Infectious Disease

Higher MICs of metronidazole associated with an increased risk of clinical failure in C. difficile

August 14, 2021

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According to a study published in the Open Forum Infectious Diseases, decreased sensitivity to metronidazole was associated with decreased clinical response rates in patients with Clostridioides difficile infection.

Kevin W. Garey

“Declining clinical response rates have removed metronidazole (MTZ) from guidelines as the preferred treatment for C. difficile infection (CDI).” Kevin W. Garey, PharmD, MS, FASHP, FIDSA, Professor of Pharmacy and chair of the Department of Pharmaceutical Practice and Translational Research at the University of Houston’s College of Pharmacy, said Healio. “The reason for this falling response rate was not known.”

Source: Adobe Stock.

Decreased susceptibility to metronidazole is associated with decreased clinical response rates in patients with C. difficile. Source: Adobe Stock.

Garey and colleagues conducted a multicenter cohort study of adults diagnosed with CDI in 14 Houston hospitals between 2017 and 2018. They tested C. difficile isolates from stool samples for MTZ susceptibility and reviewed medical records for signs of clinical failure.

They used classification and regression tree analysis (CART) to identify the MTZ limit of minimum inhibitory concentrations (MIC) that predicted initial clinical failure.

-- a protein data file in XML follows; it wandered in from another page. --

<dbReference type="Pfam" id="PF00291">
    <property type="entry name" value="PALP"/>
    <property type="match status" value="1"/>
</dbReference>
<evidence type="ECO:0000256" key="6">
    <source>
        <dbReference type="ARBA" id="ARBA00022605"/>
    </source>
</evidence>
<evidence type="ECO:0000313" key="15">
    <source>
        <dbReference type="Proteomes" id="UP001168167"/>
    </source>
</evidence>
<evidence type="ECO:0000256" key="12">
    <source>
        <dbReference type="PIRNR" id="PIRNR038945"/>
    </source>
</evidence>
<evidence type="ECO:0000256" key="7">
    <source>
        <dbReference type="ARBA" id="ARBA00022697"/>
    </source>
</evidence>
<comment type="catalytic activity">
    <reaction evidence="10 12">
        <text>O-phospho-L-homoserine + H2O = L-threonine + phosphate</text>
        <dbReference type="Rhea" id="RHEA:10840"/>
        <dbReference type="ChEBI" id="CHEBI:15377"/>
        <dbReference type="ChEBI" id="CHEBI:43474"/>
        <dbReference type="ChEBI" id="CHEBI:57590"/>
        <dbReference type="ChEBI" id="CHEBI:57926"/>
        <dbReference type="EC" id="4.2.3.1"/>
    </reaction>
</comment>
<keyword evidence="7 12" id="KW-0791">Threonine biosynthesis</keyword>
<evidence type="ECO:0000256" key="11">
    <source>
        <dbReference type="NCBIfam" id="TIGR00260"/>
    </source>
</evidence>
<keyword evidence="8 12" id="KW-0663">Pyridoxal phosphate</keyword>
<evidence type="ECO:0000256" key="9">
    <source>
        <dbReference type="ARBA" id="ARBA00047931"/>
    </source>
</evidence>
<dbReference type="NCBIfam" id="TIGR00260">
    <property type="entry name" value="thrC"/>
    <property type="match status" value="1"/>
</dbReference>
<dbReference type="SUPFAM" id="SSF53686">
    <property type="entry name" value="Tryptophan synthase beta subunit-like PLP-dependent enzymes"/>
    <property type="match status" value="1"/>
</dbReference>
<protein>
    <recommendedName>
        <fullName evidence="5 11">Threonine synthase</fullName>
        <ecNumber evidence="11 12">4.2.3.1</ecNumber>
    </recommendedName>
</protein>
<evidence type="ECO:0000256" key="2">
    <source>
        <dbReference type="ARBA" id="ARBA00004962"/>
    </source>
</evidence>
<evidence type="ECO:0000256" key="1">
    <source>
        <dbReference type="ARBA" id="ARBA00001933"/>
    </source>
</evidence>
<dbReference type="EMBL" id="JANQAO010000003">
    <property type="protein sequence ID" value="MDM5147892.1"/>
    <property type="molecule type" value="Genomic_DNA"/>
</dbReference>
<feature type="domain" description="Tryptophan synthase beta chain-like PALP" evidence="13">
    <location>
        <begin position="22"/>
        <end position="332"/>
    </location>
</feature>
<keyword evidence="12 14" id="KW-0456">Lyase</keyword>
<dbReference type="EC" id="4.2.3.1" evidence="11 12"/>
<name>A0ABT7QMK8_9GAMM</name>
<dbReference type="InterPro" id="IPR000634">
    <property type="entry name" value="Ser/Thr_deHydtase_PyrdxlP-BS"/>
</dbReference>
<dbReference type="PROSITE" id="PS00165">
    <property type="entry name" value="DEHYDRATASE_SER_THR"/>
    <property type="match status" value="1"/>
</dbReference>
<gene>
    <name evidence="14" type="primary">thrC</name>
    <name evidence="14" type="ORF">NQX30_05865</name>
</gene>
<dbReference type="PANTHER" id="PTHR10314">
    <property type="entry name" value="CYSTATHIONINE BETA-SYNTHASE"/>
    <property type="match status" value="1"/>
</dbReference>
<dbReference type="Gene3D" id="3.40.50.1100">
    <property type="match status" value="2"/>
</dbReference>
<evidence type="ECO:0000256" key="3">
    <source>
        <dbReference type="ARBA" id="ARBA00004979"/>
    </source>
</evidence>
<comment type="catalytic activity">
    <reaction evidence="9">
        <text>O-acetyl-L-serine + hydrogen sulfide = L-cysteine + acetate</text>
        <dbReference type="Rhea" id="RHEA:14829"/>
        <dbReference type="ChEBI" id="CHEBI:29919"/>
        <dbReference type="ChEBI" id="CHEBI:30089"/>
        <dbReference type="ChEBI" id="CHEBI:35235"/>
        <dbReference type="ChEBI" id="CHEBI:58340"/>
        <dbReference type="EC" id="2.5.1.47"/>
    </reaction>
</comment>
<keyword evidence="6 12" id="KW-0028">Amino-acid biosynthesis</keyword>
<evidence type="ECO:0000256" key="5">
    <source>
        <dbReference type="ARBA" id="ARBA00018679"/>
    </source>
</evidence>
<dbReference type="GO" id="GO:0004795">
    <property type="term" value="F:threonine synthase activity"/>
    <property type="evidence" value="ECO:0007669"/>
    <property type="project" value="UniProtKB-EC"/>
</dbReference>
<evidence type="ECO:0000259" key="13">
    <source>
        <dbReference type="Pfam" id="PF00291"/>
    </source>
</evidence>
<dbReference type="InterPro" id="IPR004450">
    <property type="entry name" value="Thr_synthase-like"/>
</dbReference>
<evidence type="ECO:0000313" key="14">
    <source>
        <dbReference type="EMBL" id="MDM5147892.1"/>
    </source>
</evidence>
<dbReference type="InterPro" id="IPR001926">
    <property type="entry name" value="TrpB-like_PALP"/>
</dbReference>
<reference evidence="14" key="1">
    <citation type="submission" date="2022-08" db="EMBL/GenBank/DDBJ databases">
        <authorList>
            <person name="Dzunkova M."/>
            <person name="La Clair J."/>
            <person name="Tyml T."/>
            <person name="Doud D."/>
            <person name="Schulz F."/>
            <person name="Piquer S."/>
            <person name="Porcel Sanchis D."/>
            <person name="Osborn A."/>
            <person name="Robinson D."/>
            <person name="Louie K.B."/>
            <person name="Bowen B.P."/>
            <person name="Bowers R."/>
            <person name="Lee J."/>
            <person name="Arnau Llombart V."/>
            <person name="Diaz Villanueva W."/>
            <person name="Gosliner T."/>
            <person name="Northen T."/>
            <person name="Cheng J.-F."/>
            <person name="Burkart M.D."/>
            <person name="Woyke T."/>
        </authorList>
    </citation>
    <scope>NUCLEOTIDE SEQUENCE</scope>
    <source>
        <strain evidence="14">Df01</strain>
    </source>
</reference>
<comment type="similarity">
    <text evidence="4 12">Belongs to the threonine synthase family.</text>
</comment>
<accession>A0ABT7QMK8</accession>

Of the 356 patients enrolled in the study, 72% received MTZ-based therapy and 27% experienced initial clinical failure, according to Garey and colleagues. The CART analysis indicated that patients with an MTZ MIC greater than or equal to 1 µg / ml had a higher rate of initial clinical failure, they reported.

In addition, an analysis showed that an MTZ MIC greater than or equal to 1 µg / ml was an independent predictor of initial clinical failure in patients receiving an MTZ-based treatment regimen (OR = 2.27; 95% CI 1 , 19-4.34).

“This is the first study to show that reduced susceptibility to metronidazole caused by C. difficile is associated with reduced clinical response rates,” said Garey.

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